Asian Carp Perilously Close to Invading the Great Lakes

Five states lose battle to build a carp barrier.

A fisheries biologist with the Illinois Department of Natural Resources holds a Bighead carp caught in Lake Calumet in this June 23, 2010 photograph. (Photograph: Handout / Reuters)

The director of the Public Trust Project, Alison has written for Grist and Politics Daily, among others.

This fall, fishery biologist Duane Chapman was out on the Missouri River with a few of his scientist colleagues fishing for Asian carp, an invasive species originally from China that has recently been added to the federal list of “injurious wildlife.”

Because of their rapacious eating, Asian carp can grow monstrously large: up to four feet long, and weighing in at 100 pounds.

Chapman and his friends didn't have to search for long. Within an hour and a half, they caught 139 silver carp, a particular species of Asian carp, out of the lower Missouri River. Four other carp leapt into their boat independently. (The fish have a habit of jolting out of the water when frightened by the sound of approaching boats. They’ve been known to smack fishermen in the face, breaking jaws and causing other serious injuries).  

Asian carp were first introduced into American ponds and fish farms in the 1970s. Because carp eat plankton and zooplankton in great quantities, some pond owners and aquaculture farmers sought the fish out as natural scum cleaners.

Asian carp escaped, likely due to flooding, and have been hungrily making their way through the Mississippi River watershed to the Great Lakes ever since. Scientists and policymakers are concerned that the invasion of Asian carp in the Great Lakes could wreak havoc on the region’s fishing industry, which is worth $7 billion.

Scientists have found only a handful of Asian carp in the Great Lakes in the last few decades, but the fish have already created big problems in America’s rivers, says Chapman, who is a fishery biologist at the Invasive Carp Research Program of the U.S. Geological Survey.

“Asian carp have caused the marginalization of native species of fish, like yellow perch and walleye, as well as native prey fish like gizzard shad,” Chapman said in an interview. “They have declined in numbers, and the ranges that you can find them are smaller. They may not grow as fast because they have to compete with Asian carp for food.”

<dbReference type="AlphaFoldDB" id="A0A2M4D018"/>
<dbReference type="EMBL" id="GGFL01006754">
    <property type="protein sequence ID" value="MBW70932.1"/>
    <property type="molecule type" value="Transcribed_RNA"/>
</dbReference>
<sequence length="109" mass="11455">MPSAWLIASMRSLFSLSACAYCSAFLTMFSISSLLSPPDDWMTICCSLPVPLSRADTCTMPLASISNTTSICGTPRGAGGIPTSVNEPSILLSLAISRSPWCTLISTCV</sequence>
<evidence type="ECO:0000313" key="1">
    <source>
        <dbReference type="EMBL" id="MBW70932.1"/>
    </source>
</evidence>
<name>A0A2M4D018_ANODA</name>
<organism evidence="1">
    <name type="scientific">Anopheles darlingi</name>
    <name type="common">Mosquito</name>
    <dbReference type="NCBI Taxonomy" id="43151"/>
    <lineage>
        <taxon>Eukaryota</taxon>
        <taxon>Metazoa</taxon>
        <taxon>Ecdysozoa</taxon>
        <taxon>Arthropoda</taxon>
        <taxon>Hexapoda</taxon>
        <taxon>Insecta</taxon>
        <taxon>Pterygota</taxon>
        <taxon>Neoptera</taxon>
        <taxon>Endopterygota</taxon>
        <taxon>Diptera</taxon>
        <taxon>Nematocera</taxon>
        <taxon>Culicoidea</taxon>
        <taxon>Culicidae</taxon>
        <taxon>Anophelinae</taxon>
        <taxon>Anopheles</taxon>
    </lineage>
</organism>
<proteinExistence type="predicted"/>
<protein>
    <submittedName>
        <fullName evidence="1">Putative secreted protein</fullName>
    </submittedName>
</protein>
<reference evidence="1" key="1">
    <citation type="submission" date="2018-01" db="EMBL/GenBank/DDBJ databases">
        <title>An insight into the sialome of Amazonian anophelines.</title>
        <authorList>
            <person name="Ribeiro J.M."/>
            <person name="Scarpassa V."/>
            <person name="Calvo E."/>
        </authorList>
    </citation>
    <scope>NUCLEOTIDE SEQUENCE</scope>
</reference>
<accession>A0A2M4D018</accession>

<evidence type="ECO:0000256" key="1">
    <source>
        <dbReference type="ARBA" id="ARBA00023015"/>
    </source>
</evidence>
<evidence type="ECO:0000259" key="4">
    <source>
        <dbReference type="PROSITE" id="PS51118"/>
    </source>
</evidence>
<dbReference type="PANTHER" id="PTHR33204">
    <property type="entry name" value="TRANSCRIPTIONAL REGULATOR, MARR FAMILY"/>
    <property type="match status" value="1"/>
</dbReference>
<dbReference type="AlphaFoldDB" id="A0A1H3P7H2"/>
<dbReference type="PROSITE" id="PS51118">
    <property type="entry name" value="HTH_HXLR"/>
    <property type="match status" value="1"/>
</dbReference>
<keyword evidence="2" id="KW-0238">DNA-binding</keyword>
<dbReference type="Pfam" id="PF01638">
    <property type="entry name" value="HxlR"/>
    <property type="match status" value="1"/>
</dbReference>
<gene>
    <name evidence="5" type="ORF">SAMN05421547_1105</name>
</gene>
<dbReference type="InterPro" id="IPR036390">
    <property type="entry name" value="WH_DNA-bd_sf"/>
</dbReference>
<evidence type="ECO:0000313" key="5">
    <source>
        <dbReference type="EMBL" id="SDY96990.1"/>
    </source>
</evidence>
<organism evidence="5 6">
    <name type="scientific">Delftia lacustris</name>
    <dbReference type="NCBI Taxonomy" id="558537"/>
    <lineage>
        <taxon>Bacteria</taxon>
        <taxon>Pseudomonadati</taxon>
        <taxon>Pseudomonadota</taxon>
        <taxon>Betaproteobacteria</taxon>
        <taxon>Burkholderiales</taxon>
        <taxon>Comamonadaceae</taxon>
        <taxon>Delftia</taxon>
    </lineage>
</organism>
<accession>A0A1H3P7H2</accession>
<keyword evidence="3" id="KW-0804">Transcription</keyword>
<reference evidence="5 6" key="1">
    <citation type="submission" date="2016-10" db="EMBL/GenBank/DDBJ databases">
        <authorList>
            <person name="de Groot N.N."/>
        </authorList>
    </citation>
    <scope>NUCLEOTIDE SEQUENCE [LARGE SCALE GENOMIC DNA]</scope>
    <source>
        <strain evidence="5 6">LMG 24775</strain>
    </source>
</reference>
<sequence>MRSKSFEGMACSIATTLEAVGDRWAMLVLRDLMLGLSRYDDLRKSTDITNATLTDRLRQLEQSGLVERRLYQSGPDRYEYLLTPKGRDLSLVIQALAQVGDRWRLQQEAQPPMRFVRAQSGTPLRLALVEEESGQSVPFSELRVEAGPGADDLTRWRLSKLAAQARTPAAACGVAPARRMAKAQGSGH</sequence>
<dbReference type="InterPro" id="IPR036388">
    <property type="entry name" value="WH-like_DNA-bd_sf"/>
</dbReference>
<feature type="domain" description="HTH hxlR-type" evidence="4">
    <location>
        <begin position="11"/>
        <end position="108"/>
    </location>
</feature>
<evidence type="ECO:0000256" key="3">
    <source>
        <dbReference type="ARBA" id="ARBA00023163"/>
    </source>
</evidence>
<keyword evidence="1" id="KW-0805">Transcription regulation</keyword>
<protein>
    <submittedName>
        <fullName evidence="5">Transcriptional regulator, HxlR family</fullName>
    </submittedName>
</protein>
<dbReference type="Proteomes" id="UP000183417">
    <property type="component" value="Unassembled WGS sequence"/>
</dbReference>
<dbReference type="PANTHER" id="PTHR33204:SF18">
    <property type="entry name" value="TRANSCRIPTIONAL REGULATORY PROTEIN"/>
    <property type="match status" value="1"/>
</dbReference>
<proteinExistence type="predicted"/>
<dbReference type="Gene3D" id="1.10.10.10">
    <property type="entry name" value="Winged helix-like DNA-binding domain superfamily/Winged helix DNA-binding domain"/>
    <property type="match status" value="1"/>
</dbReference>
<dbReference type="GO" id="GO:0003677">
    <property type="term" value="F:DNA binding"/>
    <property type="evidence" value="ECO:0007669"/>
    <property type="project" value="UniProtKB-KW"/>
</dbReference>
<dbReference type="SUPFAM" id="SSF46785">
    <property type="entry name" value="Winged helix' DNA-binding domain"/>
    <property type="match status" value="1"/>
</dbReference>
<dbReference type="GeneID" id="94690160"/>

Because of their rapacious eating, Asian carp can grow monstrously large: up to four feet long, and weighing in at 100 pounds. These larger animals can grow to be 25 years old, and can consume five to 10 percent of their body weight each day in plankton. In some areas of the Mississippi River basin, Asian carp now comprise as much as 97 percent of the fish biomass. 

A study released earlier this year by the U.S. Geological Survey found that if carp do enter the Great Lakes, the warm waters of Lake Eerie would provide an ideal habitat for carp populations to grow and thrive. 

The race is on to stop them from swimming into the Great Lakes in numbers large enough to establish a breeding population. Scientists have found carp DNA within miles of Lake Michigan.

Five states recently banded together to encourage the federal government to address the problem. Michigan, Wisconsin, Minnesota, Ohio, and Pennsylvania filed suit against the Army Corps of Engineers and Chicago’s Metropolitan Water Reclamation District, claiming that the agencies caused a public nuisance by failing to build barriers between Lake Michigan and rivers where Asian carp are living. The states were joined the Chippewa Indians and Grand Traverse Band of Ottowa.

Earlier this week, U.S. District Judge John Tharp ruled he couldn’t order the agencies to build carp barriers because of a federal law that requires the corps to keep shipping channels open. Tharp said he was “mindful of, and alarmed by, the potentially devastating ecological, environmental, and economic consequences that may result from the establishment of an Asian carp population in the Great Lakes,” according to the Associated Press.

The Supreme Court has refused to order temporary protective measures, including closing Chicago shipping locks and installing nets, on four separate occasions.

Chapman believes that the problem may persist even if protective barriers are constructed. “We could spend a lot of money on revamping the Chicago area waterway and still ultimately be unsuccessful in stopping the invasion,” he said. There are a lot of ways the fish can get around a barrier, no matter how good a barrier you build.” 

Even though it’s illegal to do so, some people still stock Asian carp in their ponds in order to eat up messy vegetation. Fish can escape during floods or through drainage pipes.

Fishermen who harvest their own bait occasionally get a small Asian carp in their bucket of bait fish, and without realizing it, transport the carp to a vulnerable waterway. The organization Stop Aquatic Hitchhikers has resources for recreational fishermen who want to avoid the problem.

The National Invasive Species Information Center has an info sheet on what to do if you encounter Asian carp, two species of which are immediately recognizable by their distinctive low-set eyes

The Center is calling on enthusiastic fishermen and citizen scientists to take pictures of Asian carp when they catch them, and to immediately call state wildlife biologists if they find a carp in one of the Great Lakes. 

Still, fishery biologists are worried about the possibility that someone will get fed up with all the rules. “If you are an invasive species like Asian carp and want to expand your range, all you need is one person who wants to move you, and you have a chance at establishing a new population,” Chapman said.

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